CBA releases list of regulatory ‘issues’ – are you a victim?

Font Size:

The Commonwealth Bank (CBA) has launched a refund program after releasing details of systemic regulatory ‘issues’ costing customers and staff millions of dollars.

The list of issues include selling lines of insurance that wouldn’t have been paid out, over insurance for home loan customers, the underpayment of superannuation to employees and failing to cancel insurance on numerous deceased estates.

The revelations of poor regulatory practices came after the CBA board announced that Chief Executive Ian Narev would retire from his position at the end of the 2018 financial year.

The bank conceded the statement of reviews and remediation processes it detailed was “not an exhaustive list of all regulatory matters” it faced, but gave a brief rundown on where several stood.

These include:

  • A review of superannuation payable to all employees dating back eight years. The review is ongoing and covers 36,000 current and former workers. The total refunds are yet to be determined, but the first $16.7 million tranche of repayments is expected to be made shortly. An average of about $463 plus interest will be paid per employee.
  • Refunds to Credit Card Plus insurance customers who “may not have met the employment criteria, meaning they may not, if the need arose, have been able to receive certain benefits under the policy.” In a deal struck with the Australian Securities and Investments Commission (ASIC) the bank will soon start refunding about $10 million, including interest, to 65,000 customers.
  • Refunds to Home Loan Protection insurance customers charged an incorrect premium amount or who had incurred premium charges before the home loan was drawn down. So far, 9600 customers have been identified and $586,000 has been repaid.
  • Charges on disputed card transactions. The bank noted when refunding disputed transactions on customers’ cards certain charges were not always correctly adjusted. After reviewing 4.5 million transactions dating back to 2009, refunds totalling $5 million will be made to around 355,000 customers.
  • Deceased estates. “ASIC was notified about an issue affecting some insurance products, where for a number of accounts, a confirmation of the cancellation of an existing insurance policy may not have been sent to the deceased estate,” CBA said in a statement. “We are currently undertaking a detailed investigation back to the year 2000 to confirm the number of affected customers and will contact their estates and remediate if appropriate.”

ASIC Deputy Chair Peter Kell said it was unacceptable that customers were sold insurance that did not meet their needs.

“One of ASIC’s priorities is addressing poor consumer outcomes associated with add-on insurance, including CCI (consumer credit insurance),” Mr Kell said.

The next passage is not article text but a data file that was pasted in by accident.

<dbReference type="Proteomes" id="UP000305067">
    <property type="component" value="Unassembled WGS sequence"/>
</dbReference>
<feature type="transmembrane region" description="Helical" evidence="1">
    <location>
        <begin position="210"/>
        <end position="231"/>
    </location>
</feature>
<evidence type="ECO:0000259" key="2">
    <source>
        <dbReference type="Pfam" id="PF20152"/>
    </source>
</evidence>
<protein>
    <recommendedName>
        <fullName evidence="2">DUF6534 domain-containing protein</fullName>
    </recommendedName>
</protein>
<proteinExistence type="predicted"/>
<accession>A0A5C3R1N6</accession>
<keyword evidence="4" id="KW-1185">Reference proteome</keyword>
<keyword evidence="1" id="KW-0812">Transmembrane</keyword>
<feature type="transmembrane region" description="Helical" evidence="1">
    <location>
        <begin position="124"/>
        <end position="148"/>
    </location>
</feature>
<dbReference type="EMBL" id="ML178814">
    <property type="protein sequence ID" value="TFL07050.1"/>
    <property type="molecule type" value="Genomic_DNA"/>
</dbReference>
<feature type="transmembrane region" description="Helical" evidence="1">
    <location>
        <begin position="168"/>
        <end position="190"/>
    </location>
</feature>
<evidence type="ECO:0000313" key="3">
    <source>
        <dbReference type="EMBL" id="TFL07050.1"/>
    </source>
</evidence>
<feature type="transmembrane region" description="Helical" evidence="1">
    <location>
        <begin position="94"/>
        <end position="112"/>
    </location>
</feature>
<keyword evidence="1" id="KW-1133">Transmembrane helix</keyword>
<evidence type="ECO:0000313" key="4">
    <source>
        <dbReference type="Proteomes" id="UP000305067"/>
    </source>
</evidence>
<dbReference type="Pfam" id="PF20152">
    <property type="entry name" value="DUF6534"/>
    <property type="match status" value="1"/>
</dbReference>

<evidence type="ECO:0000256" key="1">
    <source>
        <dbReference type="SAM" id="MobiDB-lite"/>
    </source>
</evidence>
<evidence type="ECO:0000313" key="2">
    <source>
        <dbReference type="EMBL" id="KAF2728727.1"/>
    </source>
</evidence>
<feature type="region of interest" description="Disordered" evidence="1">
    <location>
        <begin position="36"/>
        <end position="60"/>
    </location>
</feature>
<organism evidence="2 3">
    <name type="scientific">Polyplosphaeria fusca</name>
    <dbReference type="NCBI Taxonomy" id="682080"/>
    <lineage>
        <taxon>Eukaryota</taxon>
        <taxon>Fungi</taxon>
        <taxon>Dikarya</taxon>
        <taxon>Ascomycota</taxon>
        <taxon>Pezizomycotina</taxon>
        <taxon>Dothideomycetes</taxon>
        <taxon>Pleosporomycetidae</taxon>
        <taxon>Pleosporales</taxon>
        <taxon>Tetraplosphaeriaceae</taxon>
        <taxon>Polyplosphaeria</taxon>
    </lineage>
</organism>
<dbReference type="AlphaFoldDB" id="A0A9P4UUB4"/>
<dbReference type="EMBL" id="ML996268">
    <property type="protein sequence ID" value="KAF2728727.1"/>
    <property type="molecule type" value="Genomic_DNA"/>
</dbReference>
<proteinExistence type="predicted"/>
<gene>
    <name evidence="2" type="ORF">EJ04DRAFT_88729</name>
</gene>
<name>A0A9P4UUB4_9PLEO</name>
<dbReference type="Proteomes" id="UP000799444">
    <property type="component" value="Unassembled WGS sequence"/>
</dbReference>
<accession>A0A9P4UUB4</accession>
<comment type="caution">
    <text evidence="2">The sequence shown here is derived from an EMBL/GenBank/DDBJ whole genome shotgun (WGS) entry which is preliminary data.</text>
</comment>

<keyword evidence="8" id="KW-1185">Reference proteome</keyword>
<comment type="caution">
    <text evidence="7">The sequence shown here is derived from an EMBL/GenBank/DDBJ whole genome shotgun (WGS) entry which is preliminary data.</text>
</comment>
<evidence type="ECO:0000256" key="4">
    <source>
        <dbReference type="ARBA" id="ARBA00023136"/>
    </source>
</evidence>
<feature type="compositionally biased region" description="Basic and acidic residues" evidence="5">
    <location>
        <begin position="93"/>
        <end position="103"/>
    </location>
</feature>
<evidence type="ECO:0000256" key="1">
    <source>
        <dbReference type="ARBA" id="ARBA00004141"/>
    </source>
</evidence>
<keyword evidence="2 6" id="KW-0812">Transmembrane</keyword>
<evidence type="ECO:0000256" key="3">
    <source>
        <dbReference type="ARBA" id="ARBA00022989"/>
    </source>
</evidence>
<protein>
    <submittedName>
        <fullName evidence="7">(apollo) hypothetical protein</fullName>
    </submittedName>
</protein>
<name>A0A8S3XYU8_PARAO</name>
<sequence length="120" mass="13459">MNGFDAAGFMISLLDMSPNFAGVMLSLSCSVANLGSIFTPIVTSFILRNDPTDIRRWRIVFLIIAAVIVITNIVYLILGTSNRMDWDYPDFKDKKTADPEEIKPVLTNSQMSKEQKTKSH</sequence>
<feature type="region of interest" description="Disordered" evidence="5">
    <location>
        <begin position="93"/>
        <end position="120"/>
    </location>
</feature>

“Consumers should not be sold products that provide little or no benefit, and banks should have processes in place that ensure this.”

CBA CEO Mr Narev and other senior executives had their bonuses blocked last week in response to alleged breaches of the anti-money laundering and terrorism financing laws by the bank.

Opinion: What constitutes a sacking offence at CBA?

When news first broke that Mr Narev was resigning, it seemed as though the weight of the accumulated scandals had finally forced the board to take action.

Then the details became apparent and we discovered that he would remain for the better part of a year and that he continued to enjoy the full support of the board.

This begs the question: what exactly constitutes a sacking offence at the bank?

The CBA is Australia’s largest money lender and thanks to a succession of scandals, its brand has been dragged through the mud.

The only time the board saw fit to take any action at all over the scandals, was after the alleged breaches surfaced. Mr Narev’s pay packet was subsequently slashed by more than 50 per cent after losing his bonuses for the financial year.

That still left the bank boss with a total pay packet of $5.5 million last financial year, and one expects the bonuses will be back on the table next year, as well as a hefty golden handshake.

“Nothing has changed — we have full confidence in Ian as CEO,” CBA chair Catherine Livingstone told reporters during a briefing to announce Mr Narev’s resignation.

Where is the accountability?

The failure to act sooner over serious regulatory breaches that have stolen millions from customers and staff only heightens the need for a royal commission into the financial services industry, because banks seem incapable of holding their own to account.

What do you think? Should Mr Narev have been sacked for the litany of failures on his watch? Should all the CBA executives lose their jobs? Would you like to see a banking royal commission?

Join YourLifeChoices today
and get this free eBook!

Join
By joining YourLifeChoices you consent that you have read and agree to our Terms & Conditions and Privacy Policy

RELATED LINKS

Money laundering scandal costs bank executives their bonuses

Commonwealth Bank board takes action over AUSTRAC scandal.

Will CBA scandal break the bank?

The CBA has allegedly enabled criminal syndicates to launder millions of dollars.

Review reveals Government banking tribunal isn’t needed

'Experts' advise the Government not to go ahead with a banking tribunal.

Written by Ben

57 Comments

Total Comments: 57
  1. 0
    0

    Big business and Government, hard to believe we’re all Australian ( apparently ) Mr Narev should be stood down..I suspect there’s a lot of “hide the mess” going on

    • 0
      0

      Could it be that the problem is that Mr Narev is a New Zealander?